In short, these new taxes will make it possible for LaSalle to face the increases related to labour contracts, the major hikes in the snow clearance and garbage collection contracts as well as reinstatement of the budget for reconstruction of infrastructures, building maintenance and recurrent demands. These demands relate to projects that Council re-evaluates each year: the purchase of books at the library; the presence of monitors at the parks and at L'Exit youth centre; Velo-Secur patrollers, maintenance and surveillance of Des Rapides park by Heritage Laurentien; urban security, traffic and parking interventions; maintenance of the water supply and sewage systems; snow and cleanliness; tree planting and pruning as well as bus shelter purchases.

2007 budget

The Borough's expenditure budget in 2006 totalled $36,186,900, whereas the non-taxation revenue budget came to $1,669,500. Nevertheless, to meet its obligations, LaSalle will be seeking to obtain $8.1 million by levying a local tax of $6 million in order to face the increases related to human resources, reinstatement of the infrastructures budget and recurrent demands; increases in the cost of contracts-including those for snow clearance and garbage collection; increases in the costs of energy and raw materials, by levying a specific tax of $1.5 million for streets and sidewalks; and also a tax of $650,000 for maintenance of buildings, for total expenditures of $44,336,900.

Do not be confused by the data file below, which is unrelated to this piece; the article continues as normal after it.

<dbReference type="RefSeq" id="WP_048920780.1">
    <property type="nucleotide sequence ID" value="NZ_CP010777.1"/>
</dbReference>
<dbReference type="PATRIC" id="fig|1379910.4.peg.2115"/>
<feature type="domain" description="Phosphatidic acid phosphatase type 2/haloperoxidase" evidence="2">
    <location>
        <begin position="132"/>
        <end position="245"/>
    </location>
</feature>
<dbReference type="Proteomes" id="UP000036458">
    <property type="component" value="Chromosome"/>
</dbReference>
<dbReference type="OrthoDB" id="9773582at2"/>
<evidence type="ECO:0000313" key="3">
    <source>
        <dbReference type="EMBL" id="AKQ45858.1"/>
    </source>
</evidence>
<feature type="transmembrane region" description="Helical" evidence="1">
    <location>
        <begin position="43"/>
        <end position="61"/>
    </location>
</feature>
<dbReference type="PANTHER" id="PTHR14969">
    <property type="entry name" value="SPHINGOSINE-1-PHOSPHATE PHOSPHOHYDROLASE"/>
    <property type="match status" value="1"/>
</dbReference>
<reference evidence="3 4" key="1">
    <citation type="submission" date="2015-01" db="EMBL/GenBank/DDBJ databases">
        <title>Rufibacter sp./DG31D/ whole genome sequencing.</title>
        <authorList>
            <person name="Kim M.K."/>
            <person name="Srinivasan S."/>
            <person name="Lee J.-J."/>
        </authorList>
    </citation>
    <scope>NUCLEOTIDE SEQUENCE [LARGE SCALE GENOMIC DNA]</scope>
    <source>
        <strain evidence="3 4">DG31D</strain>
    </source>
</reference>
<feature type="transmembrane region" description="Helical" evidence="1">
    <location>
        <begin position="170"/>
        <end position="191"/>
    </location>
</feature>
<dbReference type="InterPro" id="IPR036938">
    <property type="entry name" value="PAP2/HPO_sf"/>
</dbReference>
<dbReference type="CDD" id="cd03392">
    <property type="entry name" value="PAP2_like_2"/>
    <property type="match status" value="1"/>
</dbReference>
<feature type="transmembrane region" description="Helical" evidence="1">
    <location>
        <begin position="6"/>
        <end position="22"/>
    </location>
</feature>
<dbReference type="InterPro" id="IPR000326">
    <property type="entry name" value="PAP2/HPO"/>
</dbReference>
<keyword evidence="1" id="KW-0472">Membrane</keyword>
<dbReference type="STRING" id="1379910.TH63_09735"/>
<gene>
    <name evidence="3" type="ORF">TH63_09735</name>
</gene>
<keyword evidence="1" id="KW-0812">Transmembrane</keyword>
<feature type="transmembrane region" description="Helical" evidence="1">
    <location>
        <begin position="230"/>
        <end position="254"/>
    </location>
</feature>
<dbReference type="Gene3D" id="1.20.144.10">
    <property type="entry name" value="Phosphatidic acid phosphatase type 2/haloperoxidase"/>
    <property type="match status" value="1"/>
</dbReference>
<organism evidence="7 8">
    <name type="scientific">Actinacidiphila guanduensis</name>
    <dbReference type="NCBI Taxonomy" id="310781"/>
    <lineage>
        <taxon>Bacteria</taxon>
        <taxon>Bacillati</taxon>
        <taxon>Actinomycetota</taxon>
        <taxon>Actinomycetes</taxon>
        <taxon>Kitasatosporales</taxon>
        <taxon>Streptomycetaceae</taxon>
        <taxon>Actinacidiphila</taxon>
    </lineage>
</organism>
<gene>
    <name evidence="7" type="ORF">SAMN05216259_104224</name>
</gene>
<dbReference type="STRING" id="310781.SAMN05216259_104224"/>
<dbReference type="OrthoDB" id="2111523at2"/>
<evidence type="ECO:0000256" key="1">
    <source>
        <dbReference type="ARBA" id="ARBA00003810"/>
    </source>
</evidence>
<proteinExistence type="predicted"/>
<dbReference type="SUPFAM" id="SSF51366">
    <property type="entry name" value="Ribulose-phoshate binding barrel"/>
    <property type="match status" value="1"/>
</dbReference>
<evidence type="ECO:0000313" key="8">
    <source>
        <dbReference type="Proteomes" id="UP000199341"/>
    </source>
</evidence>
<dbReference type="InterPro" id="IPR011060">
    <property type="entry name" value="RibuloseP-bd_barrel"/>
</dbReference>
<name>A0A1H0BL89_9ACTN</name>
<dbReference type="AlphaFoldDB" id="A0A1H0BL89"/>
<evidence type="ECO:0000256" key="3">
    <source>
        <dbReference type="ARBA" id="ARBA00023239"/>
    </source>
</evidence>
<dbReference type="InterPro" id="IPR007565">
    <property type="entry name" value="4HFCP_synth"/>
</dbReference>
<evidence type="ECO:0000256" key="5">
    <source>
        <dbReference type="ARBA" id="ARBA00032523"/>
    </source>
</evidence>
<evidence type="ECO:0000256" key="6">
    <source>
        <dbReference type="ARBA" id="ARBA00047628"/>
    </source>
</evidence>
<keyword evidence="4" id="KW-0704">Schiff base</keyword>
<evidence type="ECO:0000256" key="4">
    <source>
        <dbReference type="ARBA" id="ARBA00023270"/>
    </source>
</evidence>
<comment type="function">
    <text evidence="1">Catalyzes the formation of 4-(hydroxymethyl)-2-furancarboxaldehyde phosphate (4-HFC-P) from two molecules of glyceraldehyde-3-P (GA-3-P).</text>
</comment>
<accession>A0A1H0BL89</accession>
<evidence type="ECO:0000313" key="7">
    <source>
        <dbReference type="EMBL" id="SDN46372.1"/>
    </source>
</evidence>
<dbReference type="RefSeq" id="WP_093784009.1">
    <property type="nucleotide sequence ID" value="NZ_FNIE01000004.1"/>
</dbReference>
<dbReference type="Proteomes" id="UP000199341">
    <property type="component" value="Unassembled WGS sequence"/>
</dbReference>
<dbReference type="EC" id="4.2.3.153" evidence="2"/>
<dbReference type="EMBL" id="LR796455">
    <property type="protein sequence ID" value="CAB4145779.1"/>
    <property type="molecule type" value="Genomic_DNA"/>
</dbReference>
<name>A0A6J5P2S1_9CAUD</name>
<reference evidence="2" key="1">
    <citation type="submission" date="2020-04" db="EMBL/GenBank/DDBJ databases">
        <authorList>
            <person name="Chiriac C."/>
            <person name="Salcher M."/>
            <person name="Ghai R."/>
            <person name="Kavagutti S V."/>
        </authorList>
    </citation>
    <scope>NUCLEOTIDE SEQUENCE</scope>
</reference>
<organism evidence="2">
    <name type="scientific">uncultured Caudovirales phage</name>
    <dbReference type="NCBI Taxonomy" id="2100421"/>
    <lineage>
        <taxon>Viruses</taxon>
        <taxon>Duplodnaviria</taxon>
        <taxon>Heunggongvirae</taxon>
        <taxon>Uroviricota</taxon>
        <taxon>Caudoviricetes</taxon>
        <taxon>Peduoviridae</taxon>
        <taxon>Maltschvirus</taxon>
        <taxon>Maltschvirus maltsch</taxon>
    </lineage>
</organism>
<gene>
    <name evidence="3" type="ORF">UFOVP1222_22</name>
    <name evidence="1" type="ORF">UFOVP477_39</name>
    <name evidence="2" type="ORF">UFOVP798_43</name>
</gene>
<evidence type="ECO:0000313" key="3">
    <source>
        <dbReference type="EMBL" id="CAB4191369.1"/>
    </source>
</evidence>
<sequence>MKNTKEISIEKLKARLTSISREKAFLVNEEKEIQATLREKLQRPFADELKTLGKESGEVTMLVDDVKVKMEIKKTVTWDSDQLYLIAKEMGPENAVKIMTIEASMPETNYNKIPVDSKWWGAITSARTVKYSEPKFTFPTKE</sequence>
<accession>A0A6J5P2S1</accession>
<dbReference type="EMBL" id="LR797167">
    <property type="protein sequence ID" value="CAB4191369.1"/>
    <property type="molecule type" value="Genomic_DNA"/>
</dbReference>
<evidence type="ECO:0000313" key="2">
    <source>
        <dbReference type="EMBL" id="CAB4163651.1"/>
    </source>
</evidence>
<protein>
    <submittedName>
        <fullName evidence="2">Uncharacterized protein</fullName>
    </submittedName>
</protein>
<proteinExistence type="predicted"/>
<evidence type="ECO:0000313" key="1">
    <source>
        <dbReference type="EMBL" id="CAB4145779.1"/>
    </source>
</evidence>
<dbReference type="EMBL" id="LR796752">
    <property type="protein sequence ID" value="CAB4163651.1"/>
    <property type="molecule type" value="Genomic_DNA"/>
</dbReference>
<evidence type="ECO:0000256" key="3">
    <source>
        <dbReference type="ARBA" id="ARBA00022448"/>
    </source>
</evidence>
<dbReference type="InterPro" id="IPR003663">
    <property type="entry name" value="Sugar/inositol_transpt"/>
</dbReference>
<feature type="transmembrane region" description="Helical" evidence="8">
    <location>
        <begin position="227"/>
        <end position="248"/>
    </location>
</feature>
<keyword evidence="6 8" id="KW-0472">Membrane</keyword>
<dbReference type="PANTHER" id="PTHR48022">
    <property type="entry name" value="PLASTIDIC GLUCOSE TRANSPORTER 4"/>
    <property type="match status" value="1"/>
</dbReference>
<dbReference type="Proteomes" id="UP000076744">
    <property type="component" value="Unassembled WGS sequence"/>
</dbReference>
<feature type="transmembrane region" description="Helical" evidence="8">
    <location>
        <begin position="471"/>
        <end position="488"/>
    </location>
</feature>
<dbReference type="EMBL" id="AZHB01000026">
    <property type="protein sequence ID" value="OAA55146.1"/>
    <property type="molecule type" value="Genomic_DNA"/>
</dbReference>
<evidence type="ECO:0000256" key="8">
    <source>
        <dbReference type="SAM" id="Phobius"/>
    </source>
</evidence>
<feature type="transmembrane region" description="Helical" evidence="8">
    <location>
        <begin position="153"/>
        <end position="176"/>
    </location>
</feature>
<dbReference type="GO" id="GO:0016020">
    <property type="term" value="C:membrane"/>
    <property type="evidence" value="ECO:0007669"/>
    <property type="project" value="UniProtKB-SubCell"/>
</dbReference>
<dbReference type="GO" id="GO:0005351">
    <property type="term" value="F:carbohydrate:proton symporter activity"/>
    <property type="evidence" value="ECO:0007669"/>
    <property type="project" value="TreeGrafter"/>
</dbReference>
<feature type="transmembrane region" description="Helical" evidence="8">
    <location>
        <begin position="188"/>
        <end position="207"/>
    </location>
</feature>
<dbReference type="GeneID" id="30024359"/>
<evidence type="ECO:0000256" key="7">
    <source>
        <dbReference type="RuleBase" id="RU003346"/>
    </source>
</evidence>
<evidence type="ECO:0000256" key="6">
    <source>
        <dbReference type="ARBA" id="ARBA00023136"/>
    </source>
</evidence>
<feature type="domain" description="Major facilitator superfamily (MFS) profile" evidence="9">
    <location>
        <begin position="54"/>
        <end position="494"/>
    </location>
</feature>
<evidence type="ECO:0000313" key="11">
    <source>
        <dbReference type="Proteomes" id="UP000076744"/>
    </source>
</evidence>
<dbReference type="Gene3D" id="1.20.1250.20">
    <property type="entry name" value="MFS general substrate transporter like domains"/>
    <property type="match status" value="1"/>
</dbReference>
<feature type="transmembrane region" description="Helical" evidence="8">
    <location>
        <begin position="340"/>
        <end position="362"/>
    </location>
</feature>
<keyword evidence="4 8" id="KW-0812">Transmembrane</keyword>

Capital expenditure program for 2007-2008-2009

The 2007 capital expenditure program provides for expenditures of $4 million, with the following breakdown: $1 million for approaches to the Latour bridge, $1.25 million for road repairs, $750,000 for automotive equipment, $456,000 for parks and green space, $400,000 for street lighting and $150,000 for upgrading the computer system.

2007, a cut-off year

Last September, Montreal publicly announced its new assessment roll, which contains the values on which homeowners will be taxed over the next years.

In LaSalle, there was a huge rise of 57% in residential sector values, well above the Montreal average of 47.4%. The variation of taxable values is 55.4% for single-family dwellings, 46.5% for condos, 62.7% for duplexes and 50.2% for triplexes.